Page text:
When you pull aside the curtain of its moral pretensions, the green movement of global warming fanatics is just another socialist scheme to replace the free enterprise’s real-world judgment of how to navigate the economic long term with coerced, illegitimately law-enforced faith in government control.
There is one preeminent tool that players in the economy—meaning all of us—use to transact honestly and productively with one another: price. And today we face a price crisis.
The global price of oil has skyrocketed thanks to the massive government spending of one-party rule by Democrats for more than a year now, cowardice on the part of the Federal Reserve, and all of this exacerbated in recent weeks by Russian aggression in the Ukraine induced by President Joe Biden’s weakness in failing to project American power, especially the debacle of the Afghanistan pullout.
But oil equals transportation, and the fact that everything else that is bought and sold—whether consumed, worn, slept or sat on, washed with, worked with, played with, or used as a means of transportation itself—must be delivered from producer to seller to buyer, means no escaping a widely dispersed ripple effect. When the cost of moving people and things rises, ineludibly the price of everything rises.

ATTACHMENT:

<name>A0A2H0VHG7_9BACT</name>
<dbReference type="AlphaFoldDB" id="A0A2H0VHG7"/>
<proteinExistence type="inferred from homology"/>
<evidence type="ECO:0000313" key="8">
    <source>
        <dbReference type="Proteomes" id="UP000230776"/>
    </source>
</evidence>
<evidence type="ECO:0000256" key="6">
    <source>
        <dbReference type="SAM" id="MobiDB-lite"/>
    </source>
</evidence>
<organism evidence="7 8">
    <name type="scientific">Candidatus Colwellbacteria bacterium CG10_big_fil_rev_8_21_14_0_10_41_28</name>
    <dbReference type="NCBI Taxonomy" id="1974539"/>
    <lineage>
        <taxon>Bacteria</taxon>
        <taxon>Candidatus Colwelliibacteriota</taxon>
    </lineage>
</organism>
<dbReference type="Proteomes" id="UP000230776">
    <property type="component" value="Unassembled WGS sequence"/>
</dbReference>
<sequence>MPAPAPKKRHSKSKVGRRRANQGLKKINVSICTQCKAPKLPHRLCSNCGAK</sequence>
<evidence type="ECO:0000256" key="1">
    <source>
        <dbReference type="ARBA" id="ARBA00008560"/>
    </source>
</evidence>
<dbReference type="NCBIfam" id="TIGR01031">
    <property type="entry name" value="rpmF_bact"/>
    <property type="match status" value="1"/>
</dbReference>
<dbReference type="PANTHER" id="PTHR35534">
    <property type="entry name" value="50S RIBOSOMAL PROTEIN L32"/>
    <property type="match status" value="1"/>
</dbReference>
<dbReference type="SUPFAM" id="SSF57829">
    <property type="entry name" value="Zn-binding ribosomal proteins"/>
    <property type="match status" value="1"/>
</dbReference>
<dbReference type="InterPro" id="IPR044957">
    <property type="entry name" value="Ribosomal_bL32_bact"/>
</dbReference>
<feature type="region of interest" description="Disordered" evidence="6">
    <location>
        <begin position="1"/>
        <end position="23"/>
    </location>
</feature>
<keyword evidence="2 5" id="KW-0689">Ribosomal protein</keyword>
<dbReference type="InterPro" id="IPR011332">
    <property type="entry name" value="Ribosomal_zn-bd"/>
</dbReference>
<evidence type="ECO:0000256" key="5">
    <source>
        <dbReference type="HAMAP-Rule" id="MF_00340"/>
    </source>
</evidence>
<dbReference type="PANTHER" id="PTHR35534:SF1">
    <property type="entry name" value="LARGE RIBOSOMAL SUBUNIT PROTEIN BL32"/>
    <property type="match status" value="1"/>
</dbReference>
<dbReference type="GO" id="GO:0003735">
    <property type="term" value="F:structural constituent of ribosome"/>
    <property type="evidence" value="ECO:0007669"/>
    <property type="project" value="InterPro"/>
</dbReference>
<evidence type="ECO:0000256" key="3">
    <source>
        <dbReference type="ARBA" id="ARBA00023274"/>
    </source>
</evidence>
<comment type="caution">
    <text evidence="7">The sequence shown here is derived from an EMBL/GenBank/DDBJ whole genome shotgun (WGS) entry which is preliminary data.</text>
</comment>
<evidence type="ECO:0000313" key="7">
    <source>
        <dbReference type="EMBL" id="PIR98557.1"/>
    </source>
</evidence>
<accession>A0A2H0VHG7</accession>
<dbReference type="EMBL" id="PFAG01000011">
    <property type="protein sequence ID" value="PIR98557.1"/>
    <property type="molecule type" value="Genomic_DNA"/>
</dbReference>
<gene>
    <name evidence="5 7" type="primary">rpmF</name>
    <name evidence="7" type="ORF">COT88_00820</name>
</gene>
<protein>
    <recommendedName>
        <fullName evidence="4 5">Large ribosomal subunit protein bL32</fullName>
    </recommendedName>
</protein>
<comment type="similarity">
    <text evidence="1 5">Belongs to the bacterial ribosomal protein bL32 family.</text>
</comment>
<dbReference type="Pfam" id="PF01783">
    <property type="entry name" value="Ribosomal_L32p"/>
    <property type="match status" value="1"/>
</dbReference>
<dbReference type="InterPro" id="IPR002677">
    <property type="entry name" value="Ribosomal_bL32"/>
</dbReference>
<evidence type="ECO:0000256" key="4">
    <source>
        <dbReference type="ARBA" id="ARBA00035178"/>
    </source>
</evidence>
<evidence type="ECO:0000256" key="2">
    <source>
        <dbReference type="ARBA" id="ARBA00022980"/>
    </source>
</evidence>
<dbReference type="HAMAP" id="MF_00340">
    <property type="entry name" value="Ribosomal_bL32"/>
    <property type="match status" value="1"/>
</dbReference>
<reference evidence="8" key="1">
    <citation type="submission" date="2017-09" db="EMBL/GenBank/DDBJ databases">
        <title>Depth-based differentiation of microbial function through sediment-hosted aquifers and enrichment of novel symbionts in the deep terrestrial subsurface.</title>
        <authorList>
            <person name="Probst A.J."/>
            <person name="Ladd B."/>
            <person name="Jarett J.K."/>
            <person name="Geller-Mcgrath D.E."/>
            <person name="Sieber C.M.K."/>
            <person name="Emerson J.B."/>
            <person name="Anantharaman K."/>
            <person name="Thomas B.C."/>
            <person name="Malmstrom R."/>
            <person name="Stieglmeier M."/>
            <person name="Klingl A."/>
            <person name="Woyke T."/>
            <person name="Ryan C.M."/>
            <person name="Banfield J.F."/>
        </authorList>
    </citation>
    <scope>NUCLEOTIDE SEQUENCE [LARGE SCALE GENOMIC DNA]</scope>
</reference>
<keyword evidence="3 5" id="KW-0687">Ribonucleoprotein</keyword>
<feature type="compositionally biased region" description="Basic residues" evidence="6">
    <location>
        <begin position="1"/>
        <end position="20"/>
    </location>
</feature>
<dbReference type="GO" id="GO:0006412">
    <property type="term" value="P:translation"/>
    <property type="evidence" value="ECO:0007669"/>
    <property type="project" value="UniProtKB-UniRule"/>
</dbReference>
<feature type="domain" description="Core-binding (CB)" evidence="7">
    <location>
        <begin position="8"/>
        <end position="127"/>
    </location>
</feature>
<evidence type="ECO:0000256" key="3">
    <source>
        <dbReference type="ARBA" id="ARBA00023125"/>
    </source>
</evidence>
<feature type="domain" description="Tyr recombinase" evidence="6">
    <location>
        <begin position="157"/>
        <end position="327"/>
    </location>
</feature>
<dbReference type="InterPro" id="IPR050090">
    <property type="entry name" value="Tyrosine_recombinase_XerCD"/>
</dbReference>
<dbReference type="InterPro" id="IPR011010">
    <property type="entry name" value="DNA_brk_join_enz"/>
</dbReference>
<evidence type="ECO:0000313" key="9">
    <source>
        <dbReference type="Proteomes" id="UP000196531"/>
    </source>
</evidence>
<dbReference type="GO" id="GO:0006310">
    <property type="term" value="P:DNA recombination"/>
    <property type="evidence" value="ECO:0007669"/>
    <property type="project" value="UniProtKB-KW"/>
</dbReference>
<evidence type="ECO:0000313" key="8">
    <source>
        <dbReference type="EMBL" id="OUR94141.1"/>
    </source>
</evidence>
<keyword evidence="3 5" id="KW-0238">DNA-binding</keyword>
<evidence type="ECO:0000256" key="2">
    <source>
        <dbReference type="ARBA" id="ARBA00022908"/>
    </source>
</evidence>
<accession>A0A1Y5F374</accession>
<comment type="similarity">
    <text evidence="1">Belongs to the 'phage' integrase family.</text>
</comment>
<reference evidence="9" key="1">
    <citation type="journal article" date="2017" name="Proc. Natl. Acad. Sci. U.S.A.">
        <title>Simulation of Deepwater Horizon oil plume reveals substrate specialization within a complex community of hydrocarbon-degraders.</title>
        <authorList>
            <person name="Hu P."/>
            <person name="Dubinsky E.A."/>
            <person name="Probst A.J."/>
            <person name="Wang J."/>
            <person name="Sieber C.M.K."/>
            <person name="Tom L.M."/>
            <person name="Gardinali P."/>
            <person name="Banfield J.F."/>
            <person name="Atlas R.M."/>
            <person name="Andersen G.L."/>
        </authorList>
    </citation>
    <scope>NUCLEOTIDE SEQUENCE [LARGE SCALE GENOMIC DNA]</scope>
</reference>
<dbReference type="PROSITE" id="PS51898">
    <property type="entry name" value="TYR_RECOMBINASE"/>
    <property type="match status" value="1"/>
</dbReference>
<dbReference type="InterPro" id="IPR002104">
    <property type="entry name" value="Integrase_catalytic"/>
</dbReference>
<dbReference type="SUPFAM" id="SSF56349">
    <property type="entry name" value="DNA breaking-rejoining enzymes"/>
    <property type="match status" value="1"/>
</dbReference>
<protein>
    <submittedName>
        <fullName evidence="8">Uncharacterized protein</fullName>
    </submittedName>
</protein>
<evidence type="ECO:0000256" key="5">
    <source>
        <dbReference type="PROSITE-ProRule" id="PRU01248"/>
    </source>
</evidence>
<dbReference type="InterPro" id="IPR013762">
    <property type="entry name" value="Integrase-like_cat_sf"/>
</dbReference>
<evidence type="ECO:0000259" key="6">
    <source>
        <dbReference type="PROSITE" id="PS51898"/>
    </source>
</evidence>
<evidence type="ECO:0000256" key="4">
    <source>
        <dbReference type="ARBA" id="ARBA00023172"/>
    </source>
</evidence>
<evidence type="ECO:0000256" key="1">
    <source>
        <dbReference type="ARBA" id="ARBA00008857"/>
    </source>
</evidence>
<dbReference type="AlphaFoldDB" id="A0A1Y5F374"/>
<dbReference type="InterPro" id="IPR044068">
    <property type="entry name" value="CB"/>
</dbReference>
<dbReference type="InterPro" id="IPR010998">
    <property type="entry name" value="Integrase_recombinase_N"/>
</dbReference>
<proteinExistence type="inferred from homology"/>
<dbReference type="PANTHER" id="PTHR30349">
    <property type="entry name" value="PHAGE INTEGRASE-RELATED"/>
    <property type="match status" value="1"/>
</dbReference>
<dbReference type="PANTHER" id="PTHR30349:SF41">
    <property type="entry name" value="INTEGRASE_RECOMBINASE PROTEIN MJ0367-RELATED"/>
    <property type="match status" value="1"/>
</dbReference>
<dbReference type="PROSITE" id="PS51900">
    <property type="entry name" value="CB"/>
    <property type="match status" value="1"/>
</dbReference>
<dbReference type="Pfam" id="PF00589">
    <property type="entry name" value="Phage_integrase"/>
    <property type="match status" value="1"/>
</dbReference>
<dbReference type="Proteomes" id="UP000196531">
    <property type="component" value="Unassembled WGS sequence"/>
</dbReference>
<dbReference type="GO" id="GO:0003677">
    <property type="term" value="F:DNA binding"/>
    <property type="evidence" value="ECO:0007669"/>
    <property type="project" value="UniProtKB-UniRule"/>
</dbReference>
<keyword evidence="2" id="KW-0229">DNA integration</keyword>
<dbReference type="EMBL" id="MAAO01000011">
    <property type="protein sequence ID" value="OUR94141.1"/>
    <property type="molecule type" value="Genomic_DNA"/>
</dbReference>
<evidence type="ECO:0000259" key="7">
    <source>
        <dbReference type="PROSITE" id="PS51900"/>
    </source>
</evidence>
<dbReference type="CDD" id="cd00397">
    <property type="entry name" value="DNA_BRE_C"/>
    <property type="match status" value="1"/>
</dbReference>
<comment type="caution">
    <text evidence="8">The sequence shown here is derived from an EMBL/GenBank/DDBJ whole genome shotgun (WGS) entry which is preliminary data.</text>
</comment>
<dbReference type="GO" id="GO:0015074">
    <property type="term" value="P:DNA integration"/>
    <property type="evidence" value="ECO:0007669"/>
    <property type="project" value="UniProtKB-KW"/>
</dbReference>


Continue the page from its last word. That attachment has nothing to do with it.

Rents are currently rising at nearly 5 percent, the worst in over 30 years. Meat, appliances, furniture, buying or renting cars, and staying at a hotel were all up by double digits over 12 months toward the close of last year, months before the oil shock from the war on Ukraine. That 12-month period saw gas go up by over 50 percent.
The higher gas prices reach, the better, according to the left. Clinton administration economist Jeffrey Frankel wrote last year, “On one hand, the effect of high oil, gas, and coal prices on consumers is good for the environment, because they discourage demand for fossil fuels.” He added that, on the other hand, high fossil fuel prices also encourage fossil fuel supply—though he noted that the consequent private investment in the sector has proved to be weaker than expected.